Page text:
Thanks Jack, I realise you are the guvnor when it comes to minimal touring. Nigel Healy, a stalwart of the Bromptontalk forum, swears by the S-bag for touring but he uses the larger C-bag for business travel and longer trips where he has to carry more than the minimal survival needs, which is my usual situation. Also the British climate discourages minimal camping unless you are very tough, too many different ways to get wet.
    But my cycle-camping may be limited in future as our Pino means I’m more likely to be cycling with my partner who has genuine reasons not to sleep on the hard ground.

  6. Nigel Healy Says:

    Well 50% of the joy of camping is the preparation. I am this week in UK and brought all my camping gear from USA to leave here, I return for 4 weeks in July and will be doing quite a bit of Brompton touring then. Since we posted the above, the only major product changes have been the Thermorest Neoair, I had a chance to play with one recently, its quite a bit lighter and the only major obvious change to kit-list.
    I suspect I can probably do summer-camping purely in the C-bag, although the S-bag is more aerodynamic. My next big investment will likely be a good quality down sleeping bag, my summer bag is ok but restricts to ….well… summer camping. For cooler camping the big change is the sleeping bag and small warm ones expect to pay 200+.
    Really, the only major difference between backpacking light and cycling camping is that you are not so bothered about the weight, but am sensitive to volume.
    To keep total volume to minimum, I’d like to find a winter bag which stuffs into the C-bag rear pocket.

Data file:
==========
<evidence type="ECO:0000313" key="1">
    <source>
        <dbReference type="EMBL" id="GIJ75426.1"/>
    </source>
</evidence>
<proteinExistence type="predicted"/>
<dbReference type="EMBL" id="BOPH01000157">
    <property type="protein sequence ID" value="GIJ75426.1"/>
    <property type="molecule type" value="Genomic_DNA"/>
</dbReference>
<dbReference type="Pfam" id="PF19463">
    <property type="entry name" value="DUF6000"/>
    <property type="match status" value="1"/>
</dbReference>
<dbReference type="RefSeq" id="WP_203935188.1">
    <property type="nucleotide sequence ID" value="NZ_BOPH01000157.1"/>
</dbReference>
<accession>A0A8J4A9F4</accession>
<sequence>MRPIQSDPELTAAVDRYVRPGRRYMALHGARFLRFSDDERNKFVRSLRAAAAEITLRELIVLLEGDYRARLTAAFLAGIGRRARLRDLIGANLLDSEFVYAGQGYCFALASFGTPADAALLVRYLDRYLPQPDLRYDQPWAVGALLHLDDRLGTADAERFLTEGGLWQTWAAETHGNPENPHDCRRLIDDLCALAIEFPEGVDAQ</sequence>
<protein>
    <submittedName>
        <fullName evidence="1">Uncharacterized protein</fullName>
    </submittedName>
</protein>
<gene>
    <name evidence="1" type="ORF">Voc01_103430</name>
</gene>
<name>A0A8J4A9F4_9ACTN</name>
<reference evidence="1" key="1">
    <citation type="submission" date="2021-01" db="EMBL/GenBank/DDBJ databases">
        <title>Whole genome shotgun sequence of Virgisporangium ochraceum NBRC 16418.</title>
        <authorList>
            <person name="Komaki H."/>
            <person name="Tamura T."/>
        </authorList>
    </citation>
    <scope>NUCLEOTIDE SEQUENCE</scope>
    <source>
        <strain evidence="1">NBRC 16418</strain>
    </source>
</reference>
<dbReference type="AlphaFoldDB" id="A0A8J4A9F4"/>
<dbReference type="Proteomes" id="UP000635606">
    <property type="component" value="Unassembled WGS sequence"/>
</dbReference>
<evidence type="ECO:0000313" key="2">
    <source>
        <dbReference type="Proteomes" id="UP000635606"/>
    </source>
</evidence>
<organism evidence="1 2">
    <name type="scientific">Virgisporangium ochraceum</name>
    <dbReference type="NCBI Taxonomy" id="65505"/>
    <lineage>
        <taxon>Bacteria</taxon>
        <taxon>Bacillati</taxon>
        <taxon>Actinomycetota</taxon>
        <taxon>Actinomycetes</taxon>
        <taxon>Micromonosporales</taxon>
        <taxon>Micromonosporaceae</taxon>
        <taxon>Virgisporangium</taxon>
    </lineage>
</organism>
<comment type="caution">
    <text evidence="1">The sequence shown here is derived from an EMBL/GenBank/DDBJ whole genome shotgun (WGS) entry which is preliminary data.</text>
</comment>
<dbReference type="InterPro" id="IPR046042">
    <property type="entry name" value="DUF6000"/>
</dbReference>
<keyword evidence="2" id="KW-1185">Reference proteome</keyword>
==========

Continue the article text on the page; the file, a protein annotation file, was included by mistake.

7. Martin Hartley Says:

    A “Touring/Camping” Race would be interesting. Race around a course, set up your tent, sleeping mat and bag, boil water and make a cup of tea would be an interesting sort of competition. No doubt I would still come last because I like to take my time (my best average trip speed when touring was just over 12mph last time I travelled).

  8. chrisrust Says:

    Hey stop bragging. I struggle to get over 9mph

  9. Miguel Marcos Says:

    Sounds like an opportunity to found the Slow Bike movement. I’d be a charter member myself.

  10. Nigel Healy Says:

    a cycle/camping touring trip of just a few miles will likely be dominated by the type of tent and stove, not the bike nor the rider’s fitness. To win that race I’d probably use a bivvy and a Jetboil or something reputable for fast boiling. However that’s not representative of true cycling-camping as if I’m cold/hungry/thirsty I start my stove off to the side and then erect tent so parallel cooking+pitching as slow-stoves can be ignored to a degree. And of course there’s pitching tents quickly, and there’s getting it tight all way round capable of surviving bad weather.

  11. chrisrust Says:

    Well clearly we need proper rules.
    1. To be judged by an expert nominated by the Camping and Caravanning Club
    2. Camping equipment to be suitable for cycle touring in October in the UK, ie likelihood of heavy dew, somewhere to unpack your stuff out of the rain, so a proper tent.
    3. Extra time credits to be awarded for each luxury the competitor includes, eg sleeping mat, bedtime reading, hot water bottle whatever
    4. Clock stops when the tea is ready to drink, the bedding laid out ready for sleep, Bike parked neatly and all luggage stowed/unpacked as appropriate.

  12. George Leach Says:

    I’d take a quechua tent, they just pop up, poor on aerodynamics but I think I’d save enough on pitch time. A Jetboil would be the obvious chice for boiling. I’d take a PHD minimus and a two speed brommie. Probably put the equipment in a rucksack to speed up folding and unfolding. Essentially it’d be nothing like cycle touring.